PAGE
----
2. Every time you do re-sort, Windows may rescan the files from scratch. This can be a major nuisance if the files are contained on an unindexed external hard drive or over a slow network.
  3. Every time you change the criteria, the files will be re-scanned afresh.
  4. The standard information displayed for each file is limited, and if you were to add additional columns, then Explorer would again rescan the data.
  5. If you did add additional metadata columns to Windows Explorer, it can be very slow at retrieving this information.

However, the biggest drawbacks are:

  1. You cannot export the data. You cannot summarise the data. You cannot do anything other than see it in a list, open documents, and copy or bookmark specific files or folders.
  2. You cannot annotate the data (apart from Tagging or editing the metadata), or email the list to others (unless you use a tool such as the Snipping Tool to capture what is being shown on the screen).

What should the solution look like?

Ideally, you should have the following functions in mind when investigating different file types:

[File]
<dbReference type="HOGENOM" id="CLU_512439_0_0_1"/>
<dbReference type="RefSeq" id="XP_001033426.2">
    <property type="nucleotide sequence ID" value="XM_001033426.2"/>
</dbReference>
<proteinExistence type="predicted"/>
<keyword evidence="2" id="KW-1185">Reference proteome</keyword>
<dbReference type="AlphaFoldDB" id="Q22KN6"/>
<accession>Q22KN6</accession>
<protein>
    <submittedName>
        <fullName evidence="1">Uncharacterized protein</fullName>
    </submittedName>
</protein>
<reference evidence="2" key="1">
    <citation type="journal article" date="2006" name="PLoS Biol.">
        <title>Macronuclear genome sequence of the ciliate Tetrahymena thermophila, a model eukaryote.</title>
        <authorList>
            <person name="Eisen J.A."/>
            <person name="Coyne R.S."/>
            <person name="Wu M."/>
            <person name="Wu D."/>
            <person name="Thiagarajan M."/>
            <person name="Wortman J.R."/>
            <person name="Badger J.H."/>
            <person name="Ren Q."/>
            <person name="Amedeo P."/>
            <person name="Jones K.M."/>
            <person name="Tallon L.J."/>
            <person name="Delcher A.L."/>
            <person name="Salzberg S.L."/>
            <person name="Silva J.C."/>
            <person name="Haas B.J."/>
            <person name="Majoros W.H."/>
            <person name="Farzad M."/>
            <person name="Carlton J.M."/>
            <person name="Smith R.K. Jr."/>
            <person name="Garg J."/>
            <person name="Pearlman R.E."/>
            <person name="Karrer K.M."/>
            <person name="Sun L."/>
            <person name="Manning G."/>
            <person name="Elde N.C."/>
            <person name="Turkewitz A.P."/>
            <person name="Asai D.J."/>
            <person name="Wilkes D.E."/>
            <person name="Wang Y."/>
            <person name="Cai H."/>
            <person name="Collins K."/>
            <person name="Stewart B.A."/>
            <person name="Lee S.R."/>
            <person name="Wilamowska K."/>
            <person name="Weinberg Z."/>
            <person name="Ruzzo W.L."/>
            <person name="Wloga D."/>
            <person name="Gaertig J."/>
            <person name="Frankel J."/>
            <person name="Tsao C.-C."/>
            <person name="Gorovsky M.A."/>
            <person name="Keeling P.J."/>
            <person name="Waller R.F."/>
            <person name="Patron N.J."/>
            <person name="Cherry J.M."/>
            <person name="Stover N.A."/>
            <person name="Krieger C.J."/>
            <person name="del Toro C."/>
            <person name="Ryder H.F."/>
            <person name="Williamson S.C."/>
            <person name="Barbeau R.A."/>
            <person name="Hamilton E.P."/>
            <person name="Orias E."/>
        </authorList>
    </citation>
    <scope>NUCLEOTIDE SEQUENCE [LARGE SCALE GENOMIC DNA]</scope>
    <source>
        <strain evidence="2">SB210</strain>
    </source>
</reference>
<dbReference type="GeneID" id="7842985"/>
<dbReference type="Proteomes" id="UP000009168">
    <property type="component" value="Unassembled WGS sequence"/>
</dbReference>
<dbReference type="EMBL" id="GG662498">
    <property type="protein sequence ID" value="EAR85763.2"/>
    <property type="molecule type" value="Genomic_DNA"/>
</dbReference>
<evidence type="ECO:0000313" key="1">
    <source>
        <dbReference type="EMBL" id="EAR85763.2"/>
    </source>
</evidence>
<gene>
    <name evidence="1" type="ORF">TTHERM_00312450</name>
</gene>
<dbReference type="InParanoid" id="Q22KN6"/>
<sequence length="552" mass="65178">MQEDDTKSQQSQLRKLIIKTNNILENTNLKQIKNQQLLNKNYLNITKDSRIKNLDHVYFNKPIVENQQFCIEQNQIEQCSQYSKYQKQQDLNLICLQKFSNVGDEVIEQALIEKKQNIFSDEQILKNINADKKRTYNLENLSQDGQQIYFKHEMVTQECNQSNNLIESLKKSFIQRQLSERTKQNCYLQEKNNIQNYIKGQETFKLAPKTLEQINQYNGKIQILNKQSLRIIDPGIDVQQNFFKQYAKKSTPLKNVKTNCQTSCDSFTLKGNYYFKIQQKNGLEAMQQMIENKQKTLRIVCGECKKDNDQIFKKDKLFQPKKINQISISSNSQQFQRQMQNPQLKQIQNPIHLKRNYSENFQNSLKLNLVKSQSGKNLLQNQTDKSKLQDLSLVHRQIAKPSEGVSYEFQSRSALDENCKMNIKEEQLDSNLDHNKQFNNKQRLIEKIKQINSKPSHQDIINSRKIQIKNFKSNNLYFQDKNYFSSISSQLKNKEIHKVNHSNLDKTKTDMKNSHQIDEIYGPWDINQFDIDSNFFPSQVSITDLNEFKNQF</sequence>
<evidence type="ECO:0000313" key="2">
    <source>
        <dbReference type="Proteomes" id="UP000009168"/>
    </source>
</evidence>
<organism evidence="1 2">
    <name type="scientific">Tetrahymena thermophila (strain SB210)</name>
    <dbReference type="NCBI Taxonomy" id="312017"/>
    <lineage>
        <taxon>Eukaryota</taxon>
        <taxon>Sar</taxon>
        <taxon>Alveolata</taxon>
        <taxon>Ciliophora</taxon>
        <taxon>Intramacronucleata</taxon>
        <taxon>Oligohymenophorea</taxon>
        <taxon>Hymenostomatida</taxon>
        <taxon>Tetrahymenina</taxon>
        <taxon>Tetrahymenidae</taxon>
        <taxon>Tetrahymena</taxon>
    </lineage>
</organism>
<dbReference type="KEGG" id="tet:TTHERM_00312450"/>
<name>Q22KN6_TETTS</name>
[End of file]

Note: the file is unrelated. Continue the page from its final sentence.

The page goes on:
1. You should be able to export your results into an Excel spreadsheet or some other table.
  2. You should be able to filter the list by file type without the computer having to rescan the files again.
  3. You should be able to create analyses of this information, quickly and easily.
  4. You should be able to open the original files from that spreadsheet or table.
  5. After opening the file, you should be able to annotate the spreadsheet, so that you can keyword it.
  6. You should also have links to that folder in Windows Explorer.
  7. You should be able to copy and paste information from the table into emails or other documents, or circulate the Microsoft Excel spreadsheet by email.
  8. You should be able to create this information from Windows Explorer itself with just a few clicks.
  9. If you want to show document properties, you should be able to retrieve this metadata into the same table or spreadsheet.

It should be fast, it should be easy. It should make a task which can be very laborious in Windows Explorer almost fun.

My solution

My solution to this problem is the Filecats range of programs. These programs integrate with Windows Explorer, so you can launch them by just right-hand clicking on the folder and selecting the relevant program.

It will quickly catalogue all the files and folders into a spreadsheet or stand-alone table, and if you want metadata (document properties), you could also include that as well. You can filter the file type in Microsoft Excel, and creating a PivotTable so you can count how many of each file type you have is very easy as well. If you don’t want to have the catalogue in Excel, then you can filter and create similar analyses in a standalone table easily as well.


Next Article

The next in the series will look at examining your new data by date range.